Durable Power of Attorney (DPAHC)
A Durable Power of Attorney for Health Care (DPAHC) is the legal means by which you designate someone (referred to as your health care agent, surrogate decision maker, health care proxy, or attorney in fact) to make health care decisions if for any reason you should lose the capacity to do so.
In the event that your primary agent is unable to make decisions on your behalf, you may also name an alternate agent. Anyone over the age of 18 may make a DPAHC, provided he or she is competent.
Any individual over 18 can act as an agent or alternate agent, provided he or she is of sound mind and meets certain qualifications.
Limited to Healthcare
A DPAHC is limited to health care decisions and does not affect a power of attorney you may have for financial or other matters.
No witness required
Washington State law does not specifically require witnessing or notarizing your DPAHC. A DPAHC stands up legally, particularly when the agent’s decisions are consistent with directives contained in the patient’s Health Care Directive.
Remember, advance directives are only part of the process. Protecting your health care choices is a four-step process:
1. Deciding what you want;
communicating your intentions so that others understand them;
and committing your providers, family, and health care agent(s) to the acceptance (and sometimes defense) of your choices.
Let your agent know exactly what kind of care you wish to have, and what types of treatment you do and do not wish to have. Make clear to other family members that your health care agent(s) will have final authority to act on your behalf. If you feel that certain family members will not honor your wishes, you may include a statement directing physicians and the courts to disregard his or her demands and to follow only the directives of your agent(s).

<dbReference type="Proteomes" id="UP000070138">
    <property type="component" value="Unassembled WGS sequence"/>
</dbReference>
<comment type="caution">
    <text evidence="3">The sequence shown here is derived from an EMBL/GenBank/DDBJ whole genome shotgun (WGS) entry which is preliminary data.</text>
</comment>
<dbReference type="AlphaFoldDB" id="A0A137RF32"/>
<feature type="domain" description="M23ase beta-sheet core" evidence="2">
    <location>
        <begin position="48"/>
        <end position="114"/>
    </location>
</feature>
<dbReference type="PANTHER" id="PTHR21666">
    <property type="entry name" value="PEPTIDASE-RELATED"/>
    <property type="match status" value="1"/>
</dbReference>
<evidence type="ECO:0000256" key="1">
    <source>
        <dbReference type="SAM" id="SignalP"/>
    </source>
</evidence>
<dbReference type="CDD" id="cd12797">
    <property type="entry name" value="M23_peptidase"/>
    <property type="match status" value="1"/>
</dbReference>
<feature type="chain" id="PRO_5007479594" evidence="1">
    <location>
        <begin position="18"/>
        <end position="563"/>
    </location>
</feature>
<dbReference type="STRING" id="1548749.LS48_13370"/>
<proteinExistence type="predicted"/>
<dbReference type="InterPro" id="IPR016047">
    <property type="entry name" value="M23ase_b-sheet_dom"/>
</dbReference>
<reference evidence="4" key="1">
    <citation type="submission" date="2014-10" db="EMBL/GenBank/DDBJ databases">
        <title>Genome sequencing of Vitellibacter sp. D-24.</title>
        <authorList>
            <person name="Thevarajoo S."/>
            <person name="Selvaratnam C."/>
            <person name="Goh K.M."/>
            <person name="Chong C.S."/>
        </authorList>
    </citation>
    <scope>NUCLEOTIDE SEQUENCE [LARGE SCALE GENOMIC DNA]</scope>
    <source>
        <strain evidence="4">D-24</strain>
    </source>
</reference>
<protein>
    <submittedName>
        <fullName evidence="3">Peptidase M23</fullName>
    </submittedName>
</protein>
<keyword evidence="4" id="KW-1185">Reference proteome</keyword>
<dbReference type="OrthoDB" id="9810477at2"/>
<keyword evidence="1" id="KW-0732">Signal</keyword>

For the sake of all concerned, be sure to discuss your intentions face-to-face.
3. Include it in your records
It should be in all your medical records.
When you present your Health Care Directive to your physician, ask if he or she will honor it. If not, find a physician who will. Most states do not require a specific form or format.
4. Make it legal
In Washington, the basic form available covers only terminal illness, and End of Life Washington considers it too limited. In order to make a Health Care Directive legally binding, you must sign the document in the presence of two qualified, adult witnesses.
Why have a directive?
A Health Care Directive can prevent immense family conflict about your wishes for treatment if you become unconscious or unable to make medical decisions.
Once the DPAHC is in place, you continue to make your own care decisions for as long as you are able. It is only when you cannot make your wishes known that your health care agent can act. When you are again able to make your own decisions, your agent loses power to make decisions for you. It is very important to pick someone you trust and who knows your wishes. It is also important to choose an individual you feel can be assertive in the event that caregivers or family members challenge your wishes.
The instructions contained in this document will enable you to complete and implement your End of Life Washington Advance Directive. The End of Life Washington Advance Directive combines two legal documents to protect your right to refuse medical treatment you do not want or to request treatment you do want, in the event you lose the ability to make decisions. Combining two documents into one makes it less likely that one or the other will be misplaced.